At times, developers upgrade their apps. This is to be distinguished from an update. An update is a patch to an app, while an upgrade is usually more of an overhaul. Developers often package upgrades as new releases, requiring a new purchase. If the prior version was purchased directly from the developer, the developer will often offer a discount on the new release. There is no way to do this in the App Store, but some developers offer a reduced price to all customers for a limited time when a new version of an app is released. If a developer doesn’t do this, though, you’ve got to buy the app again at full price.

Advantage: From the developer.

 

6. Try before you buy

Developers aren’t permitted to release demo versions or free trials of their apps in the Mac App Store. If you want to try out an app, the only possibility is to get it directly from the developer. Apple is missing out here. I’ve found that if I download a trial from a developer, I’m more likely to purchase a license key directly from the developer and plug it into the trial installation, instead of deleting the trial and re-downloading the app from the App Store.

Advantage: From the developer.

 

7. Price

This one varies, depending on the price a developer sets for each location. If the app is made by Apple though, though, it is probably significantly cheaper in the Mac App Store.

Advantage: case by case basis, but often the Mac App Store.

 

8. Security and Stability

Apple’s app approval process is a blessing and a curse. It has led to some well-publicized delays and embarrassments, but it also ensures a certain base level quality to apps. This contrasts with the wilds of the Internet, where you never know what you’re going to get. Any tech geek worth his or her salt will research what other users have said about an app, regardless of where he or she buys it. It’s just easier to find those opinions in the App Store.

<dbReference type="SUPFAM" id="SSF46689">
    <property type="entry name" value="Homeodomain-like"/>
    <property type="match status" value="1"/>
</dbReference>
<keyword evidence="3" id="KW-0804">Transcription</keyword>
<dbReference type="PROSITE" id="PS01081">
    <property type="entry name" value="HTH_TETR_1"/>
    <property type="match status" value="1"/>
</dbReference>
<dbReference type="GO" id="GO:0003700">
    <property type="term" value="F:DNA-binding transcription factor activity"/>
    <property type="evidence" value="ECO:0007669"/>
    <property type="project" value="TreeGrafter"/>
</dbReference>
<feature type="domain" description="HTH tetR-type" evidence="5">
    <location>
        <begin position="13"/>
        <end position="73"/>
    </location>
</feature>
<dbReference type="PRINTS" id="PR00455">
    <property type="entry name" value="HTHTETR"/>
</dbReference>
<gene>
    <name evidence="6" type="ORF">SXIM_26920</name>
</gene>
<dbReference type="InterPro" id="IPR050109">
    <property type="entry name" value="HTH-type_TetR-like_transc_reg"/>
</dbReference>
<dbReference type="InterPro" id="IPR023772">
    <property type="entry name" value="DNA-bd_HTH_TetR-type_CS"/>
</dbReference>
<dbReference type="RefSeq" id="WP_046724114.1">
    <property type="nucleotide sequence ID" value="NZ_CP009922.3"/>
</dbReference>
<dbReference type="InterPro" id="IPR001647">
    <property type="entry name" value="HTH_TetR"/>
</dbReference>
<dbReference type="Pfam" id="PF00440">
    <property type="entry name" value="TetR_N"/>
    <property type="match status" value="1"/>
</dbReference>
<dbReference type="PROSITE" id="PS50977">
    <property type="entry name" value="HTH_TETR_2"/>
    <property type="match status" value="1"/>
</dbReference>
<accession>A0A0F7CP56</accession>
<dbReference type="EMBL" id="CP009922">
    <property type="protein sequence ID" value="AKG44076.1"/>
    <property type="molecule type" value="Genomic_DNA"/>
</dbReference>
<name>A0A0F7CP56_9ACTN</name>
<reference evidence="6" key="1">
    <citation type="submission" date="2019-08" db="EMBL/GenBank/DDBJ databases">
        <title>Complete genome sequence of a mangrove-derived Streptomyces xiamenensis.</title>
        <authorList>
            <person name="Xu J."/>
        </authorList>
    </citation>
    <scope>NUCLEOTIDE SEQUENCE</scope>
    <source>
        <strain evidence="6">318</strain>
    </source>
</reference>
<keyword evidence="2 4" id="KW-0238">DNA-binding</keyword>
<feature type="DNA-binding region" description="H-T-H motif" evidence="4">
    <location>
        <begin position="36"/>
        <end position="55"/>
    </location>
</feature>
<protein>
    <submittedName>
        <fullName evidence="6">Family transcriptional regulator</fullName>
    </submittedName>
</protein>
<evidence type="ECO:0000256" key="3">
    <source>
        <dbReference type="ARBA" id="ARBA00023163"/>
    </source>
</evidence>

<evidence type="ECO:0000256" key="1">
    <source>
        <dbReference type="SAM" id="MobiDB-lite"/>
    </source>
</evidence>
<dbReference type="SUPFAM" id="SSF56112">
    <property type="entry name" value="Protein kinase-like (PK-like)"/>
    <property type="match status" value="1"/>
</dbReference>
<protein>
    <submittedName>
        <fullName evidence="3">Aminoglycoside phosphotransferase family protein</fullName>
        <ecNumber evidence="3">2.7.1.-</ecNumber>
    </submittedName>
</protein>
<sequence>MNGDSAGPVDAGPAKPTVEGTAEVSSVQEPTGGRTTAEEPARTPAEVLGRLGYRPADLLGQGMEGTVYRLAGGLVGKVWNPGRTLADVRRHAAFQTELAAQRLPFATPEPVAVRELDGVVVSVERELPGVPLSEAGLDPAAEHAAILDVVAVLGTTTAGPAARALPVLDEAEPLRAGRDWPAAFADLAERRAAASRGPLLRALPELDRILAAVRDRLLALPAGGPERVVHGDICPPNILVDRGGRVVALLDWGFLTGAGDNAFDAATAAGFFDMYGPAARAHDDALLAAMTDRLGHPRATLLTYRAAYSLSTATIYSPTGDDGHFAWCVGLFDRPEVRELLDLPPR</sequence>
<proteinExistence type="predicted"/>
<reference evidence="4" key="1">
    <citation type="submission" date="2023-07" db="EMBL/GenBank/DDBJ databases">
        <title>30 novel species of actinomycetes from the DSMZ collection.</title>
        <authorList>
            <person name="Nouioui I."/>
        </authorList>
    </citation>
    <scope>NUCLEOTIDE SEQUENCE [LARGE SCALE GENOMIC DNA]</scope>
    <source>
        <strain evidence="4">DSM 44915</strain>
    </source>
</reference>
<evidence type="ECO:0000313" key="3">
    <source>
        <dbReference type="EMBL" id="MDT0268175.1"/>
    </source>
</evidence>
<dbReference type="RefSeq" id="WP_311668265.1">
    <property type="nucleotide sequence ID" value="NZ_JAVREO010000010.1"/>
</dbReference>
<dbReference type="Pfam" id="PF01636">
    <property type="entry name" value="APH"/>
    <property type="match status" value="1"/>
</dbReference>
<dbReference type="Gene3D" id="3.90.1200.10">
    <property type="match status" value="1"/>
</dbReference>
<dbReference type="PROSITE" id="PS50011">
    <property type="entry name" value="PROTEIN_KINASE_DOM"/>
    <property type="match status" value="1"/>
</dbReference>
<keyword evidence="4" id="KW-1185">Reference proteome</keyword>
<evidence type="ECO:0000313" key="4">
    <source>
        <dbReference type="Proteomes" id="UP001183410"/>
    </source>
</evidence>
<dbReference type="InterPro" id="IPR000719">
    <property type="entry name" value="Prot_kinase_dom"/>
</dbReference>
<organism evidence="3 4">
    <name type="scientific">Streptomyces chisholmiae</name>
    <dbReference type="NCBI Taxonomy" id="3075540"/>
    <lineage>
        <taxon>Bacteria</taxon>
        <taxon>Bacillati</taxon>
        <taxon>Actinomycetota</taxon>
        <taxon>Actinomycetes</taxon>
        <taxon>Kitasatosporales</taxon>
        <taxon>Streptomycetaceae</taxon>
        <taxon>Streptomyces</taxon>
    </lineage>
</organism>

Advantage: Mac App Store

 

And the winner is . . .

There is no clear cut winner, at least for me. All things being equal, I tend to buy apps from the Mac App Store, just for the sake of convenience. But if an app has functionality that might violate Apple’s sandbox rules when they go into effect, I buy directly from the developer. Also, if there are whispers of an upgrade coming to an app, then I buy it from the developer. Finally, if I’ve demoed an app, I’ll often just buy the license from the developer. Call me lazy.

How about you? Where do you buy your apps?

Evan Kline

Hello, I'm Evan. I write about tech from my perspective – that of the average 40-something tech geek. You can also find me on Twitter and at my real-life job as a lawyer.    MORE ABOUT ME.

3 Comments:

  1. I’m definitely a fan of the AppStore — it just makes things so much simpler.

    My only gripe is, as you note in point 6, the fact that I can not try before I buy. I really like testing a product first. Luckily lots of the developers will allow you to download a trial form their own website first.

  2. Yeah I mean App Store is where it’s at. Just so much more convenient and faster to get updates.

  3. Pingback: The Mac App Store – Doomed to Failure | 40Tech